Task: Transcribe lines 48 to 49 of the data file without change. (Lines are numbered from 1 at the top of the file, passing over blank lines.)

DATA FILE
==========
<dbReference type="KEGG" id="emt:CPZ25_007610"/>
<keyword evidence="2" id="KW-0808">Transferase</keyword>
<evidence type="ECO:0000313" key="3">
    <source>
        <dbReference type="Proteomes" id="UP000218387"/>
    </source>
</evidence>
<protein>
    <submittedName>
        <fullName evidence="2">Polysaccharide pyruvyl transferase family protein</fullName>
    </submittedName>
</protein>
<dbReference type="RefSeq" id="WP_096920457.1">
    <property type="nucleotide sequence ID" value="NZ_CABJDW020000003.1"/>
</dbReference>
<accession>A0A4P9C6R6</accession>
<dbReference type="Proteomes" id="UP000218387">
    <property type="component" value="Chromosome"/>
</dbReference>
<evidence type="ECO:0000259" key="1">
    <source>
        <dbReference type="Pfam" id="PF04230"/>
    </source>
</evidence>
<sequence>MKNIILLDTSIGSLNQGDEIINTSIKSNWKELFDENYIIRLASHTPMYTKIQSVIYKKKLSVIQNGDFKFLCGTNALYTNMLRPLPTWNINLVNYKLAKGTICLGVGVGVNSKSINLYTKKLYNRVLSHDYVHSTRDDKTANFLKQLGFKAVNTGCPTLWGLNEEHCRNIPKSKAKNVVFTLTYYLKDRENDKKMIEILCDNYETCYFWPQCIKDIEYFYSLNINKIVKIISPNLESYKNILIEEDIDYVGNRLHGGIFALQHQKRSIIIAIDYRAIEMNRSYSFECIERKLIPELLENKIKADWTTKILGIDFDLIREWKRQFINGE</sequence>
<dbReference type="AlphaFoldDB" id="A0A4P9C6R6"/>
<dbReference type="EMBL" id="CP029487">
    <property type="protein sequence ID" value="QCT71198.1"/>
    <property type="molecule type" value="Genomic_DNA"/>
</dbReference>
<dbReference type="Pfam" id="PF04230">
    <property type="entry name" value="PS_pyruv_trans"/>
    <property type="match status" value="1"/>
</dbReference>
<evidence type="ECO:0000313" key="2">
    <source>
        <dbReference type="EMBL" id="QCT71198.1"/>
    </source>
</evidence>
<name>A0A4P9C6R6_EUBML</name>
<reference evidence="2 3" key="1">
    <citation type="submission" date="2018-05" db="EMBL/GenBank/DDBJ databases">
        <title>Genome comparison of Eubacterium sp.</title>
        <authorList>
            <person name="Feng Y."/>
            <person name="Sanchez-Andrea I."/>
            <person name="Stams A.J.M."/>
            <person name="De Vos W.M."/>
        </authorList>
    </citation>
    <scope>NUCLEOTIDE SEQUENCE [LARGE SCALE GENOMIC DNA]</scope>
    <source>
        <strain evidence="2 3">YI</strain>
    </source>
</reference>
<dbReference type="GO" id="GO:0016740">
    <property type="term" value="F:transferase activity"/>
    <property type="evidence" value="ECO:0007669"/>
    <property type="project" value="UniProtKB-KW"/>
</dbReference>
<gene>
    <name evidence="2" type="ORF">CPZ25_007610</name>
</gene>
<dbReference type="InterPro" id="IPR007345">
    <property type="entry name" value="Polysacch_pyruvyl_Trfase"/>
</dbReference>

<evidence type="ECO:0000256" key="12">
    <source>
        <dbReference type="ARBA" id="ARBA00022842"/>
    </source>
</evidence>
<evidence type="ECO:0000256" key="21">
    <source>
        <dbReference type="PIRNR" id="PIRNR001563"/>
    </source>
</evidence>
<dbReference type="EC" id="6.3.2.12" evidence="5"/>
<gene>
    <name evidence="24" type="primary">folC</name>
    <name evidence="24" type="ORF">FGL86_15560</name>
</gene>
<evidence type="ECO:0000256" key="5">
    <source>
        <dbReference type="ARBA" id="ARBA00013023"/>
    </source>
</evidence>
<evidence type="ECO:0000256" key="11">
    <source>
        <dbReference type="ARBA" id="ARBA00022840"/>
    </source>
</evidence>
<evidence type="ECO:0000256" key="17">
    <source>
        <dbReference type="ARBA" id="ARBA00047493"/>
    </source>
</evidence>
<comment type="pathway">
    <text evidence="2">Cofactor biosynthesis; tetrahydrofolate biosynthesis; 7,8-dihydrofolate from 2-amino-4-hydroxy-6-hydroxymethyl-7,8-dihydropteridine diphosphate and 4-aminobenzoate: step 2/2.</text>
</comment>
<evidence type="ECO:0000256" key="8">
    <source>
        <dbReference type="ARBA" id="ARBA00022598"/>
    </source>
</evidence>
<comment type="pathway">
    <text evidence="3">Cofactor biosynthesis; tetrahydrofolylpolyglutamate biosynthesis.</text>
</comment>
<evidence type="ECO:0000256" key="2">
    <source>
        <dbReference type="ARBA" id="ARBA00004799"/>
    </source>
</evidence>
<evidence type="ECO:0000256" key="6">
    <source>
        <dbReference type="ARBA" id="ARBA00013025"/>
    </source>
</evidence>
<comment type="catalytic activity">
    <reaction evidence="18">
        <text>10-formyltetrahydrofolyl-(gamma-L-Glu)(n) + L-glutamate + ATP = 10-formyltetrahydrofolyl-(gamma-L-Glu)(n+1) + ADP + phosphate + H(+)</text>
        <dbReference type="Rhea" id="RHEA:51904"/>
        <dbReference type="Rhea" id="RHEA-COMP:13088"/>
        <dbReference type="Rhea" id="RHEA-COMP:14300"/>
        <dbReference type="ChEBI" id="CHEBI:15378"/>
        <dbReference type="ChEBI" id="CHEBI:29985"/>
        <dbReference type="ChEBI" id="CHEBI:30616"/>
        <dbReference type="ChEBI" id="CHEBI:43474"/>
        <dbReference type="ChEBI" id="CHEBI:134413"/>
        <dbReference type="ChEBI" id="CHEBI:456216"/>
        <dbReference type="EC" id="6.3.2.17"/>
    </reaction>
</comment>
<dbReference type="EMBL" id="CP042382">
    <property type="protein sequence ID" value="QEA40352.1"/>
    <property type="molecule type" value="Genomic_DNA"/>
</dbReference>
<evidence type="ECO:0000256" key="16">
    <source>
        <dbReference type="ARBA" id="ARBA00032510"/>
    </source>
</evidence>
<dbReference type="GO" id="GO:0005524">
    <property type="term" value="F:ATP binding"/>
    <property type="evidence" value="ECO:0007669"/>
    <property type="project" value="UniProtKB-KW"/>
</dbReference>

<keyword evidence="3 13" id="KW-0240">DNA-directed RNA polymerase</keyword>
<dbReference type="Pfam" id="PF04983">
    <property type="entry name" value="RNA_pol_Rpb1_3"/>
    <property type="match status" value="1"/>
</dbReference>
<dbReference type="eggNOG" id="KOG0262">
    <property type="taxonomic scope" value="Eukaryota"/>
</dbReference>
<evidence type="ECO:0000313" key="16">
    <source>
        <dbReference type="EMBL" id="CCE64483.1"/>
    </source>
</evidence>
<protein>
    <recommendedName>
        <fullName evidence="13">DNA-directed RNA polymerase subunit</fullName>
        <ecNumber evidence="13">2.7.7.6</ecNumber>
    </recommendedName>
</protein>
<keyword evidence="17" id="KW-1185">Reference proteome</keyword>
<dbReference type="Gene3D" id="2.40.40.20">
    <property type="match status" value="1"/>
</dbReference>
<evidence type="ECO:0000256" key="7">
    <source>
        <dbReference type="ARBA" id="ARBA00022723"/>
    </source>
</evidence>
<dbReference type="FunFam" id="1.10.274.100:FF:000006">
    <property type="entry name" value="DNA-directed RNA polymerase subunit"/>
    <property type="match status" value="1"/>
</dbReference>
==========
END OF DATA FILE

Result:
            <person name="De Vos W.M."/>
        </authorList>